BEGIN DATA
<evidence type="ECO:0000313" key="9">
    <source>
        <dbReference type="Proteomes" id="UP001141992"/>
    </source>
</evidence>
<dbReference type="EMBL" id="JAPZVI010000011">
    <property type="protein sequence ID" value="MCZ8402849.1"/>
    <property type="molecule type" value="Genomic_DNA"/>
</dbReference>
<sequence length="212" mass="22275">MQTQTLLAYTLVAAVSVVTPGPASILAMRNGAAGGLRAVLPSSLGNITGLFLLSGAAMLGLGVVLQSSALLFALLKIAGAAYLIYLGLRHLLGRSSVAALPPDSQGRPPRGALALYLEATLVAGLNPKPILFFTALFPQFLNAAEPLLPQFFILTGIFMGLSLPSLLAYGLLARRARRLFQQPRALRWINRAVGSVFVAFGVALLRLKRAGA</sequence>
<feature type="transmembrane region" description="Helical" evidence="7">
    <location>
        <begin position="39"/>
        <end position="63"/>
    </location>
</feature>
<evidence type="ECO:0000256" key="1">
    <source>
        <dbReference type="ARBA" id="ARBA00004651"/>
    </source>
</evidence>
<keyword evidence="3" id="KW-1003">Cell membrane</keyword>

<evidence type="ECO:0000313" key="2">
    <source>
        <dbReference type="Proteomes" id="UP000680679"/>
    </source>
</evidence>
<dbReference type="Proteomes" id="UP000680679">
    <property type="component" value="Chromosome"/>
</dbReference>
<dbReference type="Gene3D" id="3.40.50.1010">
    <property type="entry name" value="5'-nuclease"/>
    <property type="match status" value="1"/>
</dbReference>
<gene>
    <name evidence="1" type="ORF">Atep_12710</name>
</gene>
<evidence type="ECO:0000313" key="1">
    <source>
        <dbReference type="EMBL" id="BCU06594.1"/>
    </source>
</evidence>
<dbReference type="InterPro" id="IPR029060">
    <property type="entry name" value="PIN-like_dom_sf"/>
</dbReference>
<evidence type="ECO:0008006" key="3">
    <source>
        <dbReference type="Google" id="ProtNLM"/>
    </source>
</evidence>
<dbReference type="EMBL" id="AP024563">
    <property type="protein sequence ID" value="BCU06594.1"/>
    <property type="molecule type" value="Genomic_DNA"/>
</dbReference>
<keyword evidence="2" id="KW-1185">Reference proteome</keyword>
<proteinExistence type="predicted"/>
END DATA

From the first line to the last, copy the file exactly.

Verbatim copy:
<evidence type="ECO:0000313" key="9">
    <source>
        <dbReference type="Proteomes" id="UP001141992"/>
    </source>
</evidence>
<dbReference type="EMBL" id="JAPZVI010000011">
    <property type="protein sequence ID" value="MCZ8402849.1"/>
    <property type="molecule type" value="Genomic_DNA"/>
</dbReference>
<sequence length="212" mass="22275">MQTQTLLAYTLVAAVSVVTPGPASILAMRNGAAGGLRAVLPSSLGNITGLFLLSGAAMLGLGVVLQSSALLFALLKIAGAAYLIYLGLRHLLGRSSVAALPPDSQGRPPRGALALYLEATLVAGLNPKPILFFTALFPQFLNAAEPLLPQFFILTGIFMGLSLPSLLAYGLLARRARRLFQQPRALRWINRAVGSVFVAFGVALLRLKRAGA</sequence>
<feature type="transmembrane region" description="Helical" evidence="7">
    <location>
        <begin position="39"/>
        <end position="63"/>
    </location>
</feature>
<evidence type="ECO:0000256" key="1">
    <source>
        <dbReference type="ARBA" id="ARBA00004651"/>
    </source>
</evidence>
<keyword evidence="3" id="KW-1003">Cell membrane</keyword>

<evidence type="ECO:0000313" key="2">
    <source>
        <dbReference type="Proteomes" id="UP000680679"/>
    </source>
</evidence>
<dbReference type="Proteomes" id="UP000680679">
    <property type="component" value="Chromosome"/>
</dbReference>
<dbReference type="Gene3D" id="3.40.50.1010">
    <property type="entry name" value="5'-nuclease"/>
    <property type="match status" value="1"/>
</dbReference>
<gene>
    <name evidence="1" type="ORF">Atep_12710</name>
</gene>
<evidence type="ECO:0000313" key="1">
    <source>
        <dbReference type="EMBL" id="BCU06594.1"/>
    </source>
</evidence>
<dbReference type="InterPro" id="IPR029060">
    <property type="entry name" value="PIN-like_dom_sf"/>
</dbReference>
<evidence type="ECO:0008006" key="3">
    <source>
        <dbReference type="Google" id="ProtNLM"/>
    </source>
</evidence>
<dbReference type="EMBL" id="AP024563">
    <property type="protein sequence ID" value="BCU06594.1"/>
    <property type="molecule type" value="Genomic_DNA"/>
</dbReference>
<keyword evidence="2" id="KW-1185">Reference proteome</keyword>
<proteinExistence type="predicted"/>